The oil fund holds $37bn of shares in oil companies such as BP, Shell and France's Total. The first indications given by Norwegian officials are that the fund will not be divesting yet its stakes in these large oil majors which both explore for and refine oil, such as Shell, BP, Exxon and Total. The main focus of this divestment will be smaller independent oil firms. The fund holds around $8 billion in them. Even though NGOs and fossil free investors are hailing the decision by the fund as a major victory, it should not be forgotten that the Norwegian fund holds 67% of Equinor, Norway’s oil and gas giant, formerly known as Statoil. In stark contrast to this, the fund will be gradually phase out its investments in companies such as Chesapeake Energy and China's CNOOC.Related: The Next Major Flashpoint For U.S. Shale
The fund’s divestments also will take several years to be completed. The main reason for this slow divestment policy is a pure financial one. By slowly pushing the stocks on to the market, the fund hopes to be able not to destroy too much value or disrupt the market.
Still, one can bet on it that most oil and gas CFOs will be having a short and tiring weekend. After the news emerged that the “Oil Fund” is considering to become the “Green Fund”, red lights will have gone on inside of the headquarters of Schlumberger, Halliburton, Aker and others. A continuing build-up of NGO and governmental pressure in the West is trying to end the ‘oil and gas era’. The Norwegian decision is not the first, as an ever-growing list of pension funds and institutional investors in the US, UK and EU, are openly ending their support for the fossil sector. This movement will put increased pressure on privately owned companies looking for financing of their future projects. This development is not only impacting the financing of future projects but is also putting increased pressure on the overall share value of these companies. At a time of immense demand for energy and petroleum products, these movements are not the right ones.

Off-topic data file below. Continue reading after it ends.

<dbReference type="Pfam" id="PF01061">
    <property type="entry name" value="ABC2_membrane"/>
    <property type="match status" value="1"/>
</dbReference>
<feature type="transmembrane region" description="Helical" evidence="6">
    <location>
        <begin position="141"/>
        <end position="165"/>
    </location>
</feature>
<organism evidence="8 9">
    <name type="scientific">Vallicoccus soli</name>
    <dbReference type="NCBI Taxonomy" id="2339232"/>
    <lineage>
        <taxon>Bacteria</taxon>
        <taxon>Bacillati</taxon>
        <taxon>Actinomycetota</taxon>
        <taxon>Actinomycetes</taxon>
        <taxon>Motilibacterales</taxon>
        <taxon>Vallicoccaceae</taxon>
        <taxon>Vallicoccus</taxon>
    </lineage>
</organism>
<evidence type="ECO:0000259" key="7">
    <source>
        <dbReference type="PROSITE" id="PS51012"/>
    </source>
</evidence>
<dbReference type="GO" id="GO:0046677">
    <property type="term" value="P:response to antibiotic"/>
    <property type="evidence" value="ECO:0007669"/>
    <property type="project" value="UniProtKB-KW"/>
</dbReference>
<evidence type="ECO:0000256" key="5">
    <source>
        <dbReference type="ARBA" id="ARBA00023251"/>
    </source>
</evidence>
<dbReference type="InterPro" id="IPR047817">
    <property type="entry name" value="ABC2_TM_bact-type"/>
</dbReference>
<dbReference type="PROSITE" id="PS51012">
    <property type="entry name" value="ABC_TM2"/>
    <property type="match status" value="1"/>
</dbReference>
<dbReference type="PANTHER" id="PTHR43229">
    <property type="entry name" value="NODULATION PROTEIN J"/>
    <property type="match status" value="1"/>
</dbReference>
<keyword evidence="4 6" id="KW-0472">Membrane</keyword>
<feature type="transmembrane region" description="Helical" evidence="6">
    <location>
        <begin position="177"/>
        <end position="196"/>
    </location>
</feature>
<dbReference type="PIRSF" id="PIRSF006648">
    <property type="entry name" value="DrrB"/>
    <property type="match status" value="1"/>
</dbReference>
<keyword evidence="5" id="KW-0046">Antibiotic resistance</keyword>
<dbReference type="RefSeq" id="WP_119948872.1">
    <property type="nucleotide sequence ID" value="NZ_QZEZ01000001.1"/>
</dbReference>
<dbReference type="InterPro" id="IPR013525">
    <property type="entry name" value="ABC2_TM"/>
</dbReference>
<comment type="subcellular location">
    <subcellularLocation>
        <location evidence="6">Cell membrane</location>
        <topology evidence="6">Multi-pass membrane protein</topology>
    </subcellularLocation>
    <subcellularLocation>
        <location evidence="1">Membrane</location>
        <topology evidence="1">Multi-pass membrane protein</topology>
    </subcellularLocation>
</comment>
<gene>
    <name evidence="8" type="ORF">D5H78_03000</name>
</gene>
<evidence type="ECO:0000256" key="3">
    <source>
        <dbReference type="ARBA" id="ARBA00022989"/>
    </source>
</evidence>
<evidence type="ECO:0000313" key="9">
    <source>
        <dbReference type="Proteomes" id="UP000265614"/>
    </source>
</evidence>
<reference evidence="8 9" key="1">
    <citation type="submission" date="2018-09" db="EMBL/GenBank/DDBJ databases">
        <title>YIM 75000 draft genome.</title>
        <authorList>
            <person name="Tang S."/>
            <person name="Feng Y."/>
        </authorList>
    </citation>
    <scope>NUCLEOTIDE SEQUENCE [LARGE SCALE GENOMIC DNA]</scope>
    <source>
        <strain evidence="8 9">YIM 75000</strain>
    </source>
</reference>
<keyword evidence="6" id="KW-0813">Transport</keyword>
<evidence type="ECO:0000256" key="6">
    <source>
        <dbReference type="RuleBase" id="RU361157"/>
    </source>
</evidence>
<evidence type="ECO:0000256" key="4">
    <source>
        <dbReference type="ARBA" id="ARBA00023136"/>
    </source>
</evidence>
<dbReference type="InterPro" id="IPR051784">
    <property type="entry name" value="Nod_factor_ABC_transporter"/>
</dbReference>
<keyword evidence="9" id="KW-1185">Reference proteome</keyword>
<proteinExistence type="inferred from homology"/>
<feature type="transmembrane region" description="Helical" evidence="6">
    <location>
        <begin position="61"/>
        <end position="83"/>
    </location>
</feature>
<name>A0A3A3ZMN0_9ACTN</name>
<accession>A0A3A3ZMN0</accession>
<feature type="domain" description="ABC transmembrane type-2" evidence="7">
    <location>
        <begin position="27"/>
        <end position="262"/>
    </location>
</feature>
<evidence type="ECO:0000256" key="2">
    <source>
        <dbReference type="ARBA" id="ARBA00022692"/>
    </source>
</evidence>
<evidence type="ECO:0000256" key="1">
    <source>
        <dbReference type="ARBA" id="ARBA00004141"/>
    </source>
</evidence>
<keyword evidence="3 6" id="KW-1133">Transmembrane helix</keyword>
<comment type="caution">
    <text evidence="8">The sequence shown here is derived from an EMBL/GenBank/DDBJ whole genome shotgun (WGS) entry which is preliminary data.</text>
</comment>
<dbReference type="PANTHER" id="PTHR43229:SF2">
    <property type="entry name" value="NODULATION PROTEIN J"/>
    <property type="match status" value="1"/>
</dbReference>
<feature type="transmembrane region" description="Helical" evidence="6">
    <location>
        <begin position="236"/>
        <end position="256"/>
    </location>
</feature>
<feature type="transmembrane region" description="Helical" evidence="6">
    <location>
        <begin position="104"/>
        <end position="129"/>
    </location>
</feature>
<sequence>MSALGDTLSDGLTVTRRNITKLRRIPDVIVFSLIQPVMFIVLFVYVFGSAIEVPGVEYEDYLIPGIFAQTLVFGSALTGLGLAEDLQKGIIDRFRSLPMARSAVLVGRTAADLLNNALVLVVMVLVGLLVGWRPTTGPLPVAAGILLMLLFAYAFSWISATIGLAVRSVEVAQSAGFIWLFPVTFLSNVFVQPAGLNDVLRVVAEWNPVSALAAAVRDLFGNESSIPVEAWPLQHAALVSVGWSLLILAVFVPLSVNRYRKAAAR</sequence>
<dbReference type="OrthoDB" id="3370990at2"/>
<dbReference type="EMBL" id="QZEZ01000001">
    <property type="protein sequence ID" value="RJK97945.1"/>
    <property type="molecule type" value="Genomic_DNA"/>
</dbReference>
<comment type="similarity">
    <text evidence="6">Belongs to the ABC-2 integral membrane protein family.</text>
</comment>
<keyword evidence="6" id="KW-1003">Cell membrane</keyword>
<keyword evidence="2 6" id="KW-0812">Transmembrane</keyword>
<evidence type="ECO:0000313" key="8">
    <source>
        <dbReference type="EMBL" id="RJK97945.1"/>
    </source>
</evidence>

Some even could state that pension funds, set up to support future financial returns for their major shareholders, the pensioners, are shooting themselves in their own feet. The movement to divest in fossil fuel companies puts not only future energy supplies at risk, but also the financial situation of the funds themselves. Without going into an ideological discussion, pension funds should be taking a prudent and future proof investment strategy, in which the financial situation of their main stakeholders should not be risked. Following a global divestment hype of fossil shares and bonds, these very returns could be at risk. Not only by destroying shareholder value, as share prices will plunge, but also by disrupting affordable future energy supplies. Maybe it will be best, as a shareholder, to use your voting rights to entice or force companies to address future energy supplies and a sustainable economic future at the same time. By ruling out fossil fuels as a whole, these goals are not going to be met.
By Verocy for Oilprice.com